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Extracurriculars, School Activities, and Summer Camps

Child Custody & Visitation

This article explains what parents should know about their child’s extracurricular and school activities, along with summer camps.

What involvement do I have in choosing my child’s extracurricular activities and summer camps?

The Texas Family Code and the Standard Possession Order do not include a right to attend the child's non-school extracurricular activities.

If you are in the process of getting a court order, you need to let the judge know you want to include terms about your child’s extracurricular (non-school) activities and summer camps. Your order will not automatically include language about extracurricular activities and summer camps. Extracurricular activities may include sports teams (e.g., select or private league teams), music lessons and concerts, scouts, and the like.

If parents agree, they can customize their order to include any of the following:

  • If a parent cannot give permission to the child to engage in social activities happening while the child is with the other parent?

  • Which parent has the right to enroll the child in extracurricular activities and summer camps?

  • Will the parents have to agree before enrolling the child in extracurricular activities and summer camps?

  • If both parents are allowed the right to enroll the child in extracurricular activities and summer camps, will enrollment be limited to a certain number of activities per year or semester?

  • What happens if the activity or summer camp occurs partially while the child is with the other parent?

  • Will parents have to make best efforts to get the child to and from activities and camps when the child is with them?

  • Will the parents share information with each other about events and activities in the child’s life?

  • Which parent is responsible for paying for enrollment fees, uniforms, awards ceremonies and trophies, travel and transportation expenses, etc.?

My order does not include terms for extracurricular activities or summer camps. What can I do?

If your order does not contain provisions for extracurricular activities or camps and you and the other parent are struggling with decisions about your child’s extracurricular activities or camps, then you may need to file a modification. Filing a modification will allow you to request the court to consider including any provisions on extracurricular activities and summer camps.

Until your order is modified, you must follow your current court order. Not following your court order could result in an enforcement action against you.

What if the activity interferes with my visitation time?

If your child has been enrolled in an activity that interferes with your visitation time, you are not required to take your child if it is during your time unless your order says otherwise.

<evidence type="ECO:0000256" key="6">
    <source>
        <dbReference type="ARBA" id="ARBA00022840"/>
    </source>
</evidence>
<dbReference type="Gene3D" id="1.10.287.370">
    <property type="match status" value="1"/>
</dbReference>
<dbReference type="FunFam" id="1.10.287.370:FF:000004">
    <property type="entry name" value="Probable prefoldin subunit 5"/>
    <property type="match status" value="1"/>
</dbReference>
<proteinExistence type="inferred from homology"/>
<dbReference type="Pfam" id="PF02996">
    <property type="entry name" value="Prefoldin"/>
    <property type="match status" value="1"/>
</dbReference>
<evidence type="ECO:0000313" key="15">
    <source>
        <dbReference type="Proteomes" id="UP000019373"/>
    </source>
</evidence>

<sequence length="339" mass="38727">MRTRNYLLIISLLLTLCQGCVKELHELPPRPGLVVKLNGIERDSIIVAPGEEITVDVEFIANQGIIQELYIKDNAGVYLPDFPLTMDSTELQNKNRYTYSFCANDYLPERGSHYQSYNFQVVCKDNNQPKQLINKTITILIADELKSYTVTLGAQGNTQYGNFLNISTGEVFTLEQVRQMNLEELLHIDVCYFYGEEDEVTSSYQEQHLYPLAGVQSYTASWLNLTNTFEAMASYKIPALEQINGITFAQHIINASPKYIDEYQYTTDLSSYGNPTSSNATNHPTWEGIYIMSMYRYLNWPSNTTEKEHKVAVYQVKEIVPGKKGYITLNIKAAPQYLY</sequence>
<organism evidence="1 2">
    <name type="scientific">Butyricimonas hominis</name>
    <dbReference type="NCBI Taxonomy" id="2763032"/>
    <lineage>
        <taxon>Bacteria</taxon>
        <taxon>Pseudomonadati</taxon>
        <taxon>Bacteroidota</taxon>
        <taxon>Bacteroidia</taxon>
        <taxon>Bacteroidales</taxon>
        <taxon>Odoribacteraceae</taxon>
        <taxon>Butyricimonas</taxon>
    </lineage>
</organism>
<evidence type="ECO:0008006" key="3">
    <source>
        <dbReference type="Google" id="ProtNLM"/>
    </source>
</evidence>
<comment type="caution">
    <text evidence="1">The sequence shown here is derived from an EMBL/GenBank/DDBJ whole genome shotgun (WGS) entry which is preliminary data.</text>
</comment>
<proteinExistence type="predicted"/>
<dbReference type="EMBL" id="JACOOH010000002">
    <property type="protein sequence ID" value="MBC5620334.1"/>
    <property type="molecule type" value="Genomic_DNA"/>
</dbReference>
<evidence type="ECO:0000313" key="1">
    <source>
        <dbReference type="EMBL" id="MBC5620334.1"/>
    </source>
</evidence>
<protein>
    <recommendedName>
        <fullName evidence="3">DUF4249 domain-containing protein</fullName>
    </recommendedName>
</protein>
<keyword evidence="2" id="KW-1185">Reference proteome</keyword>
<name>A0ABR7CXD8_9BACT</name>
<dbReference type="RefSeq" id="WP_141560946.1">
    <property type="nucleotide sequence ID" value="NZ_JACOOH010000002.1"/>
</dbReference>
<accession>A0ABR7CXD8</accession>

Parents should encourage their children to engage in extracurricular and school activities, as well as summer camps. This is true especially if the child enjoys or excels at the activity. Understand that as your child grows, he or she may want to spend more time engaging in extracurricular and school activities and summer camps. You should make best efforts to allow your child to participate in their activities. This includes getting the child to and from practice, games, awards ceremonies, performances, etc.. 

Parents should also share information about their child’s activities with each other. Parents who make these good faith efforts to be flexible may find it easier to allow the child to participate in the extracurricular and school activities they want to.

If you have concerns the other parent is scheduling too many activities in order to interfere with your visitation time, you should speak with an attorney. You may need to file a modification to address these concerns and get a new order for you and the other parent to follow.

The school is not letting me attend my child’s school activities. What can I do?

Read your order. If you have the right to attend school activities, including school lunches, performances, and field trips, then you need to let your child’s school know. The school will require a certified copy of your order. A certified copy of your order will have an endorsement, certificate, seal, or stamp on it to prove it is a true and correct copy of the original order. 

Make sure you sign up for any electronic notifications from the school. This way you are informed about any school trips and activities you are allowed to participate in. Parents can choose to alternate school trips and activities, if they wish.

If the other parent has purposefully left you off school enrollment and information forms, you must contact the school to be added on. You can do this if you have the above-listed rights. If the other parent continues to exclude you from participating in your child’s school activities, you can file an enforcement against the other parent. This will allow the court to address any violations of your court order. 

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